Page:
“People at either end of the age spectrum (children and the elderly) are high-risk groups for thermoregulatory disorders. They usually lack muscle mass and the shivering reflex, which makes sudden temperature fluctuations extremely dangerous, especially during illness.”

Continuous fever monitoring plays a huge role in diagnosing and managing elderly patients. A physician must always be on the lookout for signs of sepsis, in elderly patients with an infectious disease or neurological condition. For instance, Studies show that the core temperature, in the first 24 hours of infection is a reliable predictor of sepsis and mortality, in elderly patients.

3. Pregnancy:
Fevers are a very ominous sign during pregnancies. Although something as trivial and harmless as a common cold or the flu could cause a fever, it could also be a sign of extremely serious infections like puerperal sepsis or chorioamnionitis, which are dangerous for both the mother and the foetus. Accurate and sustained temperature readings during pregnancy can help ensure that expert care is sought when needed. They can alert us to unfavourable developments and pre-empt any risk to mother or child.

4. Critical illnesses:
Temperature monitoring is an essential part of in-patient care, for any serious illness. Especially in the aftermath of neurological diseases such as Traumatic Brain Injury or a Stroke, a fever usually foretells disastrous outcomes and so, continuous measurement helps provide better and more responsive care. E.g Epilepsy and febrile seizures are basically differentiated only by the presence or absence of a fever. Therefore, the initial treatment course is determined solely through temperature data.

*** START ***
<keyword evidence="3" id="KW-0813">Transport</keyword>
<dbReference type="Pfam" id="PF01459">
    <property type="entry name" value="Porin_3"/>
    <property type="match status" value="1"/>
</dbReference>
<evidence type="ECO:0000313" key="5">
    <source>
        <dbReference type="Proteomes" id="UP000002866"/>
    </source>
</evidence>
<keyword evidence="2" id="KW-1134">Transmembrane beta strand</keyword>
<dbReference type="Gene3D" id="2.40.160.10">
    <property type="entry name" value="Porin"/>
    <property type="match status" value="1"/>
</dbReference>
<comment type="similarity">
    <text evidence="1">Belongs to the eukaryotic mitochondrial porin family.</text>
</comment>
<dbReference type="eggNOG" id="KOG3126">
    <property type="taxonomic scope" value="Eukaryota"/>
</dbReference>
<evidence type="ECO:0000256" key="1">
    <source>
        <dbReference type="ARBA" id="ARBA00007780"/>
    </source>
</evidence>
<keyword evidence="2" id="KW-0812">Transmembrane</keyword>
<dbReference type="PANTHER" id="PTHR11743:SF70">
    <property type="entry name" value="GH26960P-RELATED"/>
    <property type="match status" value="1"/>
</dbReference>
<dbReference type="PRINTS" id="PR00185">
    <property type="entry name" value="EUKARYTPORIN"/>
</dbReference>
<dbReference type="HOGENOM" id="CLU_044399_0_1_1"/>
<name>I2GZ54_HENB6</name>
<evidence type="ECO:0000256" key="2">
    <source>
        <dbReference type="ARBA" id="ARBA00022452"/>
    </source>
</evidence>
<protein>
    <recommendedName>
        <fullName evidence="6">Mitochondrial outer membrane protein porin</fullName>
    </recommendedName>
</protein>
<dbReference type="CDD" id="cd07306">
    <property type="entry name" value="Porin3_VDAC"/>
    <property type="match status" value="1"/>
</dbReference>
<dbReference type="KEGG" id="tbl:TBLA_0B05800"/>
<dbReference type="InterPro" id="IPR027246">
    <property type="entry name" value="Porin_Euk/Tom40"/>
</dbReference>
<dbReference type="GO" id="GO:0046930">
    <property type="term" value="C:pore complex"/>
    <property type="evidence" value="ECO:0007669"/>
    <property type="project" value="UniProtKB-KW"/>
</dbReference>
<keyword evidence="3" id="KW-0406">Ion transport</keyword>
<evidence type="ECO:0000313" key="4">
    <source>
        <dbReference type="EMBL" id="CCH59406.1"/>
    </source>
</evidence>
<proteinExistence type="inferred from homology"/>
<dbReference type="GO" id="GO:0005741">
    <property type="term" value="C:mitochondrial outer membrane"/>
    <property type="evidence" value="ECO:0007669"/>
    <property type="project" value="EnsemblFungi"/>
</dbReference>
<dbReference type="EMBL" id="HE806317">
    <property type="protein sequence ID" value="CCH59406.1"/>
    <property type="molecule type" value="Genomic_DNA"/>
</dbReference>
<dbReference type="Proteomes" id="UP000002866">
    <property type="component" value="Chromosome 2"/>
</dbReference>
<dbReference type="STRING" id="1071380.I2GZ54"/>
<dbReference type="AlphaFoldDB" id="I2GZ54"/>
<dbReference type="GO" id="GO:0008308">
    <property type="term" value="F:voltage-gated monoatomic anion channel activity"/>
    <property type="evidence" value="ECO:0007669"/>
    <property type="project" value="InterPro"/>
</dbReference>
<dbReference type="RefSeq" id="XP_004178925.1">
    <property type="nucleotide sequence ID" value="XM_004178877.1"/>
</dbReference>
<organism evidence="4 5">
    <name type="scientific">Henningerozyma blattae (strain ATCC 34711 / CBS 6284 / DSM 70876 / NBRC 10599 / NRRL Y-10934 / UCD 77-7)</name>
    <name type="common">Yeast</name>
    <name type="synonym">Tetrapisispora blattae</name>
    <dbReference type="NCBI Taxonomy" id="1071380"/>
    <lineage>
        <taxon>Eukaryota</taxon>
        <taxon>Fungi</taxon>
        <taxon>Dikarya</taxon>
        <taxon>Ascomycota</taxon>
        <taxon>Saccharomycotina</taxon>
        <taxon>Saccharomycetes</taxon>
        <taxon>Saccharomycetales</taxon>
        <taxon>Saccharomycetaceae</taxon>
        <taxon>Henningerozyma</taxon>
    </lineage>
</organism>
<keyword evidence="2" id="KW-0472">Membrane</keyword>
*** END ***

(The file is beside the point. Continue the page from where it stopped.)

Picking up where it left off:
5. Anesthesia:
Extremely precise measurement of core temperature is employed over the course of surgeries, to monitor the effects of the anesthesia. Operating room emergencies, almost invariably, involve rapid fluctuations (both increase and decrease) in temperature. Any volatility in the temperature is treated as an emergency and precautions are usually on kept on hand to deal with them, if they arise.

The Future

Our technology capabilities today, are driving significant changes in how healthcare is approached. Astronomically vast amounts of data can now be processed with ridiculous ease and reliability. The future of healthcare, without a doubt, lies in harnessing our information processing might towards ensuring better treatment strategies and outcomes.

Continuous temperature monitoring promises to give us a window into valuable information on the inner workings of the body. Along with other cutting edge technologies, it augurs a future where it would be possible to deliver healthcare that is more precise and patient-centric.

AdministratorN
AdminP
Tobias Skylstad
KverneboN
Director of Life SciencesP
Dr. Kvernebo is director of life sciences for ONiO. He makes sure the products have the best applicability and value for the healthcare industry. Ontop of this he oversees numerous research activities.
Read bio